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DC universe destroyed, reborn | Lifestyle

So, DC Comics has rebooted its superhero line again. Except not really.

Through much of last year, the DC superheroes battled through something called “Dark Nights: Death Metal,” in which pretty much the whole multiverse was destroyed.

And then, of course, reborn. The nice thing about being a comics fan is knowing that, no matter how terrible everything might get, there’s always a Reboot Button somewhere.

So everything came back, only at first through a lens called “Future State.” For the first two months of 2021, DC’s superhero line was replaced by books showing various futures for the various characters. Some, like “Future State: Superman of Metropolis,” was set in the near future and showed Kal-El’s son Jonathan Kent as his father’s successor up in the sky. Others, like “Future State: Swamp Thing,” were set so far into the future as to take place on an unrecognizable Earth.

And, being a reader with a high comics comprehension level, I read these books with an eye toward the central question: Did these books represent THE future of the DC Universe, or simply A future or two (or 12)? And that question was never answered, coyly leaving us to believe that these books, in fandom parlance, were canon.

But with March came the reboot, called “Infinite Frontier,” with The Spectre intoning that the previous two months were “possible futures that may or may not come to pass. It falls on humanity to decide now.” And, while the Ghostly Guardian doesn’t always sit at the right hand of God, he’s usually within shouting distance. Anything he says is as canon as it gets.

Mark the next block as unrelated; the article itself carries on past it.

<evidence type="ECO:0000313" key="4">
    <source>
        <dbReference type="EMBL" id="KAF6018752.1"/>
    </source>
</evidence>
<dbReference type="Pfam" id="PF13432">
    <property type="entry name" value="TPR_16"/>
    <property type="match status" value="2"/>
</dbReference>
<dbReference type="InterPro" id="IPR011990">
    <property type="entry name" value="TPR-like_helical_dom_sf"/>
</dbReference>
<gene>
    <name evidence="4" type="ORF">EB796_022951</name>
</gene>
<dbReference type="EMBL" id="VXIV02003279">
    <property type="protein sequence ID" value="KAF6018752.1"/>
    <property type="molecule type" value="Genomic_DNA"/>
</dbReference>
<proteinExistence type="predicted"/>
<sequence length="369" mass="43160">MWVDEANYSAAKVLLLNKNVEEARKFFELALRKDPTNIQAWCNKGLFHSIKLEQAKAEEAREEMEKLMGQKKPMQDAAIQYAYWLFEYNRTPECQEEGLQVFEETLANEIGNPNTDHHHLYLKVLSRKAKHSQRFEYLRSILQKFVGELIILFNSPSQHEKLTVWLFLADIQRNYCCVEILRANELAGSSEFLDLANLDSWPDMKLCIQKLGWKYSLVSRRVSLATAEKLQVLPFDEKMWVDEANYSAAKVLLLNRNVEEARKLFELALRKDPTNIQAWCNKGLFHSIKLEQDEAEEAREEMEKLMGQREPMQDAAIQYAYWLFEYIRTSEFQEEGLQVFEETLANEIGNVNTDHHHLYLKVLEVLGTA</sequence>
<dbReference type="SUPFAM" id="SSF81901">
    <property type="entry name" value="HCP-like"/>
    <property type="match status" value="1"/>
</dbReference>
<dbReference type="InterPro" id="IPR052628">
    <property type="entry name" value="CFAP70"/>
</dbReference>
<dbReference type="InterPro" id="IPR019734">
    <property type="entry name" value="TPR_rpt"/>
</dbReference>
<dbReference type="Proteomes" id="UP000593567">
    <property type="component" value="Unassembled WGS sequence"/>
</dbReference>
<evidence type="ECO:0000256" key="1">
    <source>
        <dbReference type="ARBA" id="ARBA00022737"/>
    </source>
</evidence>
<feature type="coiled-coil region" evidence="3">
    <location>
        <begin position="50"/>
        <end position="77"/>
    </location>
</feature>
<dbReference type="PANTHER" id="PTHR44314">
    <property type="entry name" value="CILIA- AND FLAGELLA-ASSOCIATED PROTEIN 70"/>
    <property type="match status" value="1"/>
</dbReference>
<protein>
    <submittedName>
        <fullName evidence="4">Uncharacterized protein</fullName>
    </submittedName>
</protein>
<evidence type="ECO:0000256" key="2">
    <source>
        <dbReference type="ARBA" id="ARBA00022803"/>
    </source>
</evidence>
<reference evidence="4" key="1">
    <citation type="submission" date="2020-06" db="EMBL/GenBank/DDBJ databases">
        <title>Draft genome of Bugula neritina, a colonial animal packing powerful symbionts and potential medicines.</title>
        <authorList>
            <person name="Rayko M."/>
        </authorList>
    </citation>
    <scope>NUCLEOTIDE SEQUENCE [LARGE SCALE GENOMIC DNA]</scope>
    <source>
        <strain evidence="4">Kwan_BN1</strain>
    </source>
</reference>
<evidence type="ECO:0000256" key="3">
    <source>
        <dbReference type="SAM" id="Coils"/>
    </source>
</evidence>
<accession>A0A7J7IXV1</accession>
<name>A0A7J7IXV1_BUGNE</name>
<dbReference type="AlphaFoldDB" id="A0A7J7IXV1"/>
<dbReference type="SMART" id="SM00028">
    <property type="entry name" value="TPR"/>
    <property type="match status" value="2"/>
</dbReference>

Normally, I’d be really irritated, feeling like I’d been robbed — that the two months of books I’d just read “didn’t count.” But weirdly, they kinda do. Not only did “Future State” introduce some characters that we’re definitely seeing in the relaunch, but those various futures are already unfolding in revamped books that began arriving on March 2.

The place to start is “Infinite Frontier” #0, a 64-page book (for $6) that serves as an overview of the DC Universe, as The Spectre takes Wonder Woman (and us) on a tour. (“Infinite Frontier” #1 is supposed to arrive sometime this summer, a book about which I know absolutely nothing.)

Here are some of the most interesting:

• Action Comics: This book still stars Superman, as it has since 1938. But it returns as a $4.99 40-pager — most comics are $3.99 and 32 pages — because each issue will have a back-up story starring second-tier characters who don’t have a title. That’s very welcome, since there are so many characters who just can’t support a monthly book that I still want to see.

• Batman: This book is also a 40-pager with backups, and there are lots of second-tier Bat-characters from which to choose. And in the front of the book, we’ll see the rise of The Magistrate, the fascist rulers of Gotham in the “Future State” books. Say, maybe they do count!